Thousands of Police Deployed to Shut Down Congress on Palestine in Berlin

This weekend, a Palestine Congress was supposed to take place in the German capital. But 2,500 police were mobilized and shut down the event before the first speech could be held. Multiple Jewish comrades were arrested.

Nathaniel Flakin

April 12, 2024

Liberal Towns in New Jersey Are Increasing Attacks on Pro-Palestine Activists

A group of neighbors in South Orange and Maplewood have become a reference point for pro-Palestine organizing in New Jersey suburbs. Now these liberal towns are upping repression against the local activists.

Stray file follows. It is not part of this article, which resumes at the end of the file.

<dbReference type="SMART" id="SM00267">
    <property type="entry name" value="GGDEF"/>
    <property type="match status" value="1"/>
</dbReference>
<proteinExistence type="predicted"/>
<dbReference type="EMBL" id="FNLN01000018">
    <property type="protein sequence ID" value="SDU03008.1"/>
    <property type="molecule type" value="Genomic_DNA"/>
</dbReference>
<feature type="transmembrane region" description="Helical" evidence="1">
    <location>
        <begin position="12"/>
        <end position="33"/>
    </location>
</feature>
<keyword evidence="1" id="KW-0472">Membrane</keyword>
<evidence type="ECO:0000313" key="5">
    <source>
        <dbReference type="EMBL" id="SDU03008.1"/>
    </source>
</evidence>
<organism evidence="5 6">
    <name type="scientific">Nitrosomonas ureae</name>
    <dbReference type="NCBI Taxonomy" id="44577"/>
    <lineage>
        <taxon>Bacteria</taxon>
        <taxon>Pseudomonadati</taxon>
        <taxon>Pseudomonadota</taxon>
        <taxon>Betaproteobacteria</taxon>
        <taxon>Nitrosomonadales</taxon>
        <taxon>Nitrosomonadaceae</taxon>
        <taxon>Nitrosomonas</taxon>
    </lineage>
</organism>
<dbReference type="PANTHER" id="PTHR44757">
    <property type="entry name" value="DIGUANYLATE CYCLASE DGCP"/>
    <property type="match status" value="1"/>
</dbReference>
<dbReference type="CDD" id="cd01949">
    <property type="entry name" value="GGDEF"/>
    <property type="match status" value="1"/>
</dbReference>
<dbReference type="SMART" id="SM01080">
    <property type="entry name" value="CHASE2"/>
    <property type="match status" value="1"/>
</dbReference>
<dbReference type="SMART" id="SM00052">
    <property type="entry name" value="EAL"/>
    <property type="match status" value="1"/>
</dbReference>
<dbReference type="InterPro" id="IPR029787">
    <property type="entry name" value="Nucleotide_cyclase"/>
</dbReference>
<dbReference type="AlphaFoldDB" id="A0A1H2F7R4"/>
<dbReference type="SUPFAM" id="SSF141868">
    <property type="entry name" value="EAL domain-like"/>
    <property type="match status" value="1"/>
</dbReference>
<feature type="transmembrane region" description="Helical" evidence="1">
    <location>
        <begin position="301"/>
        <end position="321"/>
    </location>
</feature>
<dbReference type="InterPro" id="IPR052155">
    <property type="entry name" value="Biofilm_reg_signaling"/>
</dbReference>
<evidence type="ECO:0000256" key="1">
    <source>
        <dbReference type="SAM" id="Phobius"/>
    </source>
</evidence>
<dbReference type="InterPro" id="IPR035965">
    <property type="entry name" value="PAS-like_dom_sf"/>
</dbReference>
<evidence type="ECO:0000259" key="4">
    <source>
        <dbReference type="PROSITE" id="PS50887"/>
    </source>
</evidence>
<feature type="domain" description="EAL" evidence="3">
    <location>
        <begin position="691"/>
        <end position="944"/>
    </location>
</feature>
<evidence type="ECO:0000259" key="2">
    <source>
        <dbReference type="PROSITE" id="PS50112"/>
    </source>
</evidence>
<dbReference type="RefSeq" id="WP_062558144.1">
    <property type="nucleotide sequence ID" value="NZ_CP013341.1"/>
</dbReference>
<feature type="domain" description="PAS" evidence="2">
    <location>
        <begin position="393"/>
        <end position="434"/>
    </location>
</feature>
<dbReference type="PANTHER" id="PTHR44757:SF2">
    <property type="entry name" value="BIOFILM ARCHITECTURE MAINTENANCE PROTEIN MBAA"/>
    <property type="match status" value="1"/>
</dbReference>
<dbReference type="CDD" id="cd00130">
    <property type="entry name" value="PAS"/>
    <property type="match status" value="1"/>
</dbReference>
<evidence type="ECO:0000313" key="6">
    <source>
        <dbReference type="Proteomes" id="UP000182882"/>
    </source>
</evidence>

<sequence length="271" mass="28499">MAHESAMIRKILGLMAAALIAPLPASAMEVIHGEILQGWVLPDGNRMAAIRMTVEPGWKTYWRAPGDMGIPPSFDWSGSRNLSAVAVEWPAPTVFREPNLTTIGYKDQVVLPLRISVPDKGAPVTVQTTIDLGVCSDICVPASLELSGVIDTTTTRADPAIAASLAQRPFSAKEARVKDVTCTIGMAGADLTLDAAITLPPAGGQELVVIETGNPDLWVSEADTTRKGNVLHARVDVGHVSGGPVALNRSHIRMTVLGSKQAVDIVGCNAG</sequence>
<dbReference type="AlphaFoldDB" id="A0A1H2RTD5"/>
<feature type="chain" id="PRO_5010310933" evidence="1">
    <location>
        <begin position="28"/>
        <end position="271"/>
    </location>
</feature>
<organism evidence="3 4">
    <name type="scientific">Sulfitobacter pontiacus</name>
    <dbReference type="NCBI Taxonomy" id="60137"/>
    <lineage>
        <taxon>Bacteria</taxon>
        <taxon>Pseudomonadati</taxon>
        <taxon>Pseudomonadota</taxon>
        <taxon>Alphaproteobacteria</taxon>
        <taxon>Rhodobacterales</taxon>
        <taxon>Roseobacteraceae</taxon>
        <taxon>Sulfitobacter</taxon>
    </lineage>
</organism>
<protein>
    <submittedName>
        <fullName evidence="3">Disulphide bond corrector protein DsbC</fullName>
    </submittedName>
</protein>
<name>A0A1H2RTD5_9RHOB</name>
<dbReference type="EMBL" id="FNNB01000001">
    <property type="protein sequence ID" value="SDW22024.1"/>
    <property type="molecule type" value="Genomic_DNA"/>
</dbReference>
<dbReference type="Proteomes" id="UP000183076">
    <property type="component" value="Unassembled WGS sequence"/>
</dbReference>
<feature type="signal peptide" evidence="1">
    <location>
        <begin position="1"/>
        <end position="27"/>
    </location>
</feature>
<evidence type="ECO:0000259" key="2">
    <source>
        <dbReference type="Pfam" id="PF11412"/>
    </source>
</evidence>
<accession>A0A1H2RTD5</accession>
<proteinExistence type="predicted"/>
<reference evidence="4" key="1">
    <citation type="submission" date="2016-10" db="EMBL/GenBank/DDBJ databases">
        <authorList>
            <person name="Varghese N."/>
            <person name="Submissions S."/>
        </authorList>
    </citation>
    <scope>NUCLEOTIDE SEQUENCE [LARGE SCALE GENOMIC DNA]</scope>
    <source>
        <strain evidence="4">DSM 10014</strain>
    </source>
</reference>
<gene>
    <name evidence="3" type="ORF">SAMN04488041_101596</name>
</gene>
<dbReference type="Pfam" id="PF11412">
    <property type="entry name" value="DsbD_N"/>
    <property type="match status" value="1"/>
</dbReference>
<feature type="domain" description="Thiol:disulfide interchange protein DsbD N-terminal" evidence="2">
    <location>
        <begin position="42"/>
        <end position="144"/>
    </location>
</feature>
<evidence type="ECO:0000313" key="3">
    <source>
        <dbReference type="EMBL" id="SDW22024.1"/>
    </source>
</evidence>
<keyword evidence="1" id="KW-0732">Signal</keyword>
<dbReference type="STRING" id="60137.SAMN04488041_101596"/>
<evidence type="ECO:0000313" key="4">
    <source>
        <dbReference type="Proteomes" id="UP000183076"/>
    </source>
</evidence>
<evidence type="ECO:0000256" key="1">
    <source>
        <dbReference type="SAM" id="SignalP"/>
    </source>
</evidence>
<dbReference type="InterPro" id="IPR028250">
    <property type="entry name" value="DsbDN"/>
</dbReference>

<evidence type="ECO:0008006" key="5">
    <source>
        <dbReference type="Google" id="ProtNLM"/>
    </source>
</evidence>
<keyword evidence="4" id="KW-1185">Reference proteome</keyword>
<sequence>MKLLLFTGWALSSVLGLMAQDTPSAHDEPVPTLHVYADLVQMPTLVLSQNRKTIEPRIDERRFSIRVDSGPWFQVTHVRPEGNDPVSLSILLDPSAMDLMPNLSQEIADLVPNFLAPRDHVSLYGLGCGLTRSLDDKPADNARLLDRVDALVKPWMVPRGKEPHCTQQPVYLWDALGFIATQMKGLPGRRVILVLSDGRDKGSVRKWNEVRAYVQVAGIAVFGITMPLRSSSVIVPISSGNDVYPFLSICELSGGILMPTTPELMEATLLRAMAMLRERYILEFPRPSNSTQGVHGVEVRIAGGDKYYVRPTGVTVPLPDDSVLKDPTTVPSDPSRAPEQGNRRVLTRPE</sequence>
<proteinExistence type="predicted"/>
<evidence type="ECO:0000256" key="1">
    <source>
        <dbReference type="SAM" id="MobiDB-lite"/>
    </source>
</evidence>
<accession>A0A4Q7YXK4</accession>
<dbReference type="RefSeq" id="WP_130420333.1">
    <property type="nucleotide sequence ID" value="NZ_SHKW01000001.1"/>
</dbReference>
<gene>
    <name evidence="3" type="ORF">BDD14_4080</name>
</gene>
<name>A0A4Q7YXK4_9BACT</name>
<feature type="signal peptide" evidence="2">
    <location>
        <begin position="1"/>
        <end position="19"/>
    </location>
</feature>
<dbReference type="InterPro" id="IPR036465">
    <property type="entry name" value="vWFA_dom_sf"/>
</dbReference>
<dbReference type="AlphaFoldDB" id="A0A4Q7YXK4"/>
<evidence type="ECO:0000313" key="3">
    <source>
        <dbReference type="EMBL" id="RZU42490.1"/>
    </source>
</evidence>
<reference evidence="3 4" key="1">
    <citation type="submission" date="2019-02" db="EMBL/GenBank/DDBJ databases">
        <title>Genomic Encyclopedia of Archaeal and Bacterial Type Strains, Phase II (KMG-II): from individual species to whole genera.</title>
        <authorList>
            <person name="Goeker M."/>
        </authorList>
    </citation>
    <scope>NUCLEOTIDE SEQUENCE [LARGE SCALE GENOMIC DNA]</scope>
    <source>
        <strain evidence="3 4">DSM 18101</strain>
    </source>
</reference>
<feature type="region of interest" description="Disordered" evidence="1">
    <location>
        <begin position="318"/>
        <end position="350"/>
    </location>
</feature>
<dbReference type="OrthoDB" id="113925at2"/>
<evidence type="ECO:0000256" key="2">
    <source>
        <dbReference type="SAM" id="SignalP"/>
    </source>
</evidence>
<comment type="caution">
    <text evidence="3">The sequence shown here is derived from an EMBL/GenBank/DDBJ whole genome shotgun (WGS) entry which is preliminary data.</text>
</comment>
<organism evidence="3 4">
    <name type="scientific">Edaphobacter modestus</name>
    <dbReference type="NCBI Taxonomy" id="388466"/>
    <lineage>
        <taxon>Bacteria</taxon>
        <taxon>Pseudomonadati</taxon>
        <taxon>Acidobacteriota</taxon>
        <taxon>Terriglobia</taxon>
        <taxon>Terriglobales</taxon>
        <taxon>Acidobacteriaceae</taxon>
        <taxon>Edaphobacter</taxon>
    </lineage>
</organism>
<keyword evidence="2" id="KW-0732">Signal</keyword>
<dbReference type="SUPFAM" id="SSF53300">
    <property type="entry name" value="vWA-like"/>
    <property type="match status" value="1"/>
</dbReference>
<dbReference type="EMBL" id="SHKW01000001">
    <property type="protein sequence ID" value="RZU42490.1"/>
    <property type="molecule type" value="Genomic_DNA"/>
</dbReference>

Samuel Karlin

April 12, 2024

“We Shouldn’t Let this Stop Us”: Suspended Columbia Student Activist Speaks Out

Aidan Parisi, a student at Columbia University’s School of Social Work, was recently suspended and has been threatened with eviction from their graduate student housing for pro-Palestinian activism on campus. Aidan talked to Left Voice about the state of repression, the movement at Columbia, and the path forward for uniting the student movement with the labor movement and other movements against oppression.

Left Voice

April 11, 2024

Fired by a German University for Solidarity with Palestine — Interview with Nancy Fraser

The University of Cologne canceled a guest professorship with the philosophy professor from The New School. In this interview, she speaks about Germany dividing between "Good Jews" and "Bad Jews," her politicization in the civil rights movement, and her time in an Israeli kibbutz.

Nathaniel Flakin

April 10, 2024